The NFU has welcomed the Government’s paper on future customs arrangements, which lays out plans for a transitional period that will maintain tariff-free trade in the years immediately after we leave the EU.
NFU president Meurig Raymond, who discussed the issue with Chancellor Philip Hammond recently, said: “The NFU, along with other farming organisations, has long called for a transitional deal that maintains as free and frictionless trade in agri-food products as possible and it is pleasing to see Government recognise the concerns of the sector.
“In recent discussions with the Chancellor, the NFU reinforced the need for a transitional arrangement post-Brexit that sees the UK and EU continuing to trade within a customs union, and I’m pleased to see the government appear to accept this as the best way forward.
“Such an arrangement would provide farmers and growers with the stability and continuity needed to continue running competitive and profitable farming businesses.
“It is crucial that swift progress is made on the current phase of Brexit negotiations so the crucial issue of the UK’s future trading relationship with the EU, including the precise nature of both the interim and long-term customs agreements, can be discussed as soon as possible.”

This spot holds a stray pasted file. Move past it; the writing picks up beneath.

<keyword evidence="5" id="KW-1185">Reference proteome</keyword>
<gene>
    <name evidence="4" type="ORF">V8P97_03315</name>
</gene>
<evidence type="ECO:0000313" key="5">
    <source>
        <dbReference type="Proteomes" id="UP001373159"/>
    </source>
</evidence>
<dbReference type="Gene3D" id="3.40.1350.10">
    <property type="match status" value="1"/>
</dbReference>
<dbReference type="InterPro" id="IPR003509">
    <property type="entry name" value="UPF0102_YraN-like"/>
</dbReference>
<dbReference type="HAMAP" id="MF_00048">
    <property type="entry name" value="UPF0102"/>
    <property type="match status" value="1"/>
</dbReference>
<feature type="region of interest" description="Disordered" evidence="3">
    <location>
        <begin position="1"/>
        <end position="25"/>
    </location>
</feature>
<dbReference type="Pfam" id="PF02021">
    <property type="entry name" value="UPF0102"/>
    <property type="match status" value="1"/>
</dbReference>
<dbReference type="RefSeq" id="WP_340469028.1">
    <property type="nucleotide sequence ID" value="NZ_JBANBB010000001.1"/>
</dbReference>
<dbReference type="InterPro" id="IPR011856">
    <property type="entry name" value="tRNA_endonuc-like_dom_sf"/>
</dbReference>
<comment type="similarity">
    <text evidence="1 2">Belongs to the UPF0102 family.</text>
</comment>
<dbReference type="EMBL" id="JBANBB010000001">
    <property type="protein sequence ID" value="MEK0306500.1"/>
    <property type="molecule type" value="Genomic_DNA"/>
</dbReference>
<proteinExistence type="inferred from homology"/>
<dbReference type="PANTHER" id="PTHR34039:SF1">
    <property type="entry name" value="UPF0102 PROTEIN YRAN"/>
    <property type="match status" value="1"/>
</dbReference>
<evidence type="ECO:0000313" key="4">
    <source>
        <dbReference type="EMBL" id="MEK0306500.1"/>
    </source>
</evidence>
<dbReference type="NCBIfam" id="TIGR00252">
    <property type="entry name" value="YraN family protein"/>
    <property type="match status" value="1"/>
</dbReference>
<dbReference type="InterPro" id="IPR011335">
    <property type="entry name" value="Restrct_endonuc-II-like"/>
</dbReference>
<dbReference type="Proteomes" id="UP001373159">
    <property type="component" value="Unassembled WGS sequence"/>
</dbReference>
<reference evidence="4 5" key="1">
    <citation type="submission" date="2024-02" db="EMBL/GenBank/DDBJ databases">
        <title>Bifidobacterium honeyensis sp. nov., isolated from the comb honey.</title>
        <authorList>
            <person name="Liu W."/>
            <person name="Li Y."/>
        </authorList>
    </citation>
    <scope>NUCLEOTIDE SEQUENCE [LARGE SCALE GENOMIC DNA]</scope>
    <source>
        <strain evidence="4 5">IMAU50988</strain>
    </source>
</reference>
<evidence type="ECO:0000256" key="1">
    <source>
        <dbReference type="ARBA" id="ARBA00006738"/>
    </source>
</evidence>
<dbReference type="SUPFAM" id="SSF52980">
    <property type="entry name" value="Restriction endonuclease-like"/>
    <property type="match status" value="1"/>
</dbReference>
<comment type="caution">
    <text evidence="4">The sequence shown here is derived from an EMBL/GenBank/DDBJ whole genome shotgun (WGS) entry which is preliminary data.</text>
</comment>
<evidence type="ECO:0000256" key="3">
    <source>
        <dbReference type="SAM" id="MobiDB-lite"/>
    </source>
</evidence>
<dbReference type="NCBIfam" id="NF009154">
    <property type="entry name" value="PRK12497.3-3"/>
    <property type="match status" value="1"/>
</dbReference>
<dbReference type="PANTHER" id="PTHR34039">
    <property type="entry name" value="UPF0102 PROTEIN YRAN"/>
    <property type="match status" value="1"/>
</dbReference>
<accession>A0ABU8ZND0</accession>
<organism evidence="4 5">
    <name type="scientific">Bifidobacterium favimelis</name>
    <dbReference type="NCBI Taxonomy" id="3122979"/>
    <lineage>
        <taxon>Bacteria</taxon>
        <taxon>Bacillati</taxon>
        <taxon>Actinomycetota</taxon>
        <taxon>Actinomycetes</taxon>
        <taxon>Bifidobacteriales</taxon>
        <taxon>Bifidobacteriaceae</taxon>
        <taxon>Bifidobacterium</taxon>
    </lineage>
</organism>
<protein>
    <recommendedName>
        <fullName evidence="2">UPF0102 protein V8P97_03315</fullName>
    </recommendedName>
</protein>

Ian Wright, director general of the Food and Drink Federation (FDF) said: “The UK Government’s drive for greater clarity on the Brexit process is most welcome. The proposals for an interim customs regime, if they can be agreed, go some way in protecting business from a ‘cliff edge’.
“FDF’s priority is to ensure that our access to EU markets is not undermined during the transition period. Ensuring a single point of change would help to minimise unnecessary disruption for businesses that have established trading relationships with the EU.
The real challenge will then follow in designing and negotiating a model that maintains these benefits beyond the transition period, delivering the same ease of trading that UK food and drink currently enjoys with the EU27, with zero tariffs and no new regulatory or other non-tariff barriers. As the UK’s largest manufacturing sector, our success is inextricably linked to our ability to import and export raw ingredients and finished goods across borders. Nowhere is this more the case than with our Irish neighbours.”